All Things Neon

Bright and vibrant colours can have a special and compelling way of capturing your attention and influencing positive emotions. Brighter colours can make us feel energised and excited, the brighter the better. And when it comes to bright and bold colours, there is no palette that embodies it better than neons, taking the crowning glory of luminescence. Neon colours – also referred to as fluorescent colours – are essentially extremely luminescent versions of primary and secondary colours. But neons are not found on the traditional colour spectrum. These vivid shades can only be chemically and artificially created and are actually a relatively new addition to the art world, only coming into creation in the last century. However, though luminescent art supplies are a relatively new concept, the notion neon itself was first investigated and developed through the creation of none other than the neon lamp.

During the late 18th century, scientist Henry Cavendish was conducting experiments as he made attempts to find the elements that are found in the air we breathe. In his studies Cavendish found that when he removed all the oxygen and nitrogen from a container of air, there was still a small amount of unidentified gas left behind. His findings were continued by scientists Sir William Ramsay and John William Strutt, who discovered that this unidentified gas was actually argon, one of the six naturally occurring noble gases in the earth’s atmosphere. Ramsey did not stop there however, as he was convinced that there were other gases to be found. He teamed up with his colleague Morris W. Travers to conduct further experiment and their experiments lead to the discovery of three more noble gases: neon, krypton and xenon.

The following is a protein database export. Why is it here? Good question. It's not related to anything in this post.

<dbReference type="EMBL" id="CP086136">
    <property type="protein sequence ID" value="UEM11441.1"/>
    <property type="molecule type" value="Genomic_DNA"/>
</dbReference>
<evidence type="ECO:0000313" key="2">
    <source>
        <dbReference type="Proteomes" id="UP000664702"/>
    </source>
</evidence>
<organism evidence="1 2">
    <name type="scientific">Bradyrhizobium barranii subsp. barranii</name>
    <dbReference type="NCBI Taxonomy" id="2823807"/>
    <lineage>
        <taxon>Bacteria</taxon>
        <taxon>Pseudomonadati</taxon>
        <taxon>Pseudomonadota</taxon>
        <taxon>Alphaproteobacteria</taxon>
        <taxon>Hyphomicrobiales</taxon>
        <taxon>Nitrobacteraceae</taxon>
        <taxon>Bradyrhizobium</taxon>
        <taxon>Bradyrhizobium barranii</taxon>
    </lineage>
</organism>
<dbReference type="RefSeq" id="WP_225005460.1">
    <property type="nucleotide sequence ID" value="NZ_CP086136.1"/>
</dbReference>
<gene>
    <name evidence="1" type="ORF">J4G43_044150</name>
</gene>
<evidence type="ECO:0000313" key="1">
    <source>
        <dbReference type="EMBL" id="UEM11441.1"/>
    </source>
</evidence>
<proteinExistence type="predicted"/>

Daniel McFarlan Moore created the first fluorescent light tubes (that he named ‘Moore Lamps’) in 1896, using iodized mercury gas to create the luminescent glow. However, it was inventor Georges Claude who expanded on this concept, instead turning to iodized noble gases to create this modified invention. And in 1910, he successfully created the very first neon lamp: a lamp that emitted a vibrant red-orange light that saw a boom in popularity by 1915. Though this was only the start of the neon light adventure as neon would soon expand into a varying array of colours, though it was not only neon gas that was used to create these novel lights. It was later found that the use of each noble gas provides a different lamp colour and by mixing these gases you could create a limitless array of colours. Though it is not only the neon gas that is used to create these lights, the name stuck for the sake of ease and this is what we know as neon lights today, with neon creating a red-orange, argon a violet to pale blue, helium emitting an orange or a pink-red, krypton an off-white, green or yellow and finally xenon sourcing a grey-blue or green (radon, the sixth noble gas, was wisely excluded from this particular use due to its undesirable and highly radioactive qualities – though it is said to give off a yellow light when iodized).